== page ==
25-Jun-04 | Next launches

The next two Delta launches will carry NASA science missions. Aura is set to fly from Vandenberg AFB on the central California coast no earlier than 10 July. Aura will study the Earth’s ozone, air quality and climate.  In Florida, with Pad 17B recently vacated, stacking operations for the Delta II-Heavy of MESSENGER are expected to begin around 30 June. The first Mercury orbiter is hoped to launch on 30 July; its launch period closes on 13 August.


25-Jun-04 | Delta flight 305 – NAVSTAR IIR-12

On the evening of Wednesday, 23 June, the 305th Delta flight placed a NAVSTAR satellite into transfer orbit for the U.S. Air Force’s Global Positioning System.

The launch, previously slated for early June, slipped by nearly three weeks. At first a suspect hydraulic pump on the first stage of the Delta rocket was replaced, causing about a week of delay. This was followed by a wiring harness investigation, and then a faulty yaw actuator on one of the first stage vernier engines. A pad-clearing hazard alarm (which turned out to have been a false alarm) added a day to the pre-launch activities. And then Florida’s typical summer weather struck, and three straight attempts were scrubbed by fast-moving thunderstorms after tanking operations had completed.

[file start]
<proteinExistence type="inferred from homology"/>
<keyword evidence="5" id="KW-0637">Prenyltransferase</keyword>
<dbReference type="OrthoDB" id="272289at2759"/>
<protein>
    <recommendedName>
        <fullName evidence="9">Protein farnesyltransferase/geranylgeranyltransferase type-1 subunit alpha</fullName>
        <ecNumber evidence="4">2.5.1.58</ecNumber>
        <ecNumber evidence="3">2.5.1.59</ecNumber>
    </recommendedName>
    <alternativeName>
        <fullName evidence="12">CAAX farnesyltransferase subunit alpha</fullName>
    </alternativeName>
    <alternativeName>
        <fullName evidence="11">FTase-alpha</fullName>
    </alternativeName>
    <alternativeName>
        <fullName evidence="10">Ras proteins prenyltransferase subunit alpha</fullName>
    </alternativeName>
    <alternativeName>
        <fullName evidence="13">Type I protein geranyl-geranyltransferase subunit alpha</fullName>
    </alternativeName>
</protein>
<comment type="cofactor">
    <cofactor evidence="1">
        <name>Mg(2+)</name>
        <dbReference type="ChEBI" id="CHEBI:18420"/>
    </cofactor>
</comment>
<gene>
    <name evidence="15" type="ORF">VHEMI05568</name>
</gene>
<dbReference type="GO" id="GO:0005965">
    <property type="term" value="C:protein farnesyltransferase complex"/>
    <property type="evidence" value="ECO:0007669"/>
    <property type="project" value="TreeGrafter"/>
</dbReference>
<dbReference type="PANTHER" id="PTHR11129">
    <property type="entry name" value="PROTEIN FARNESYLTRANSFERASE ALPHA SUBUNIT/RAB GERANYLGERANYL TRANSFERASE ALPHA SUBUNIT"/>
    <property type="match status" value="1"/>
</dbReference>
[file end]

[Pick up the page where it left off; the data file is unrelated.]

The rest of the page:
Finally, though the launch weather officer was predicting a 70% chance of violating launch conditions at the start of the 150-minute Terminal Countdown, the Delta team tried again, and this time Mother Nature cooperated.

A smooth countdown procedure ended at exactly 18:54:00.693 EDT as the three-stage Delta 7925 lifted from Pad 17B. A quick, 25 minute 35 second flight followed, and NAVSTAR IIR-12 was released into a transfer orbit of 101.4 by 11,106 miles and 38.99 degrees of inclination.

The launch, the 58th consecutive success for Delta II, was dedicated to the memory of President Reagan. The latest addition to the GPS Space Segment, IIR-12 will soon boost itself into its operational orbit (Plane F, Slot 4), where it will replace the aging NAVSTAR IIA-16 spacecraft, which was launched aboard Delta 216 on 22 November 1992. IIA-16, having served long past its design lifetime, has begun to suffer from “degraded clock performance,” and will be retired into a nearby position in the same orbital plane to act as a backup satellite as needed.


06-Jun-04 | Tech troubles

My apologies for this site having been off-line for about 48 hours from 3 to 5 June. A bad week for my home technology saw a blowout of a brand-new television lemon, an unrecoverable in-box in my e-mail client, and a freaked-out power switch that put my web server into continuous-power-cycling mode. If I were superstitious I’d think the full moon had something to do with it. -ed.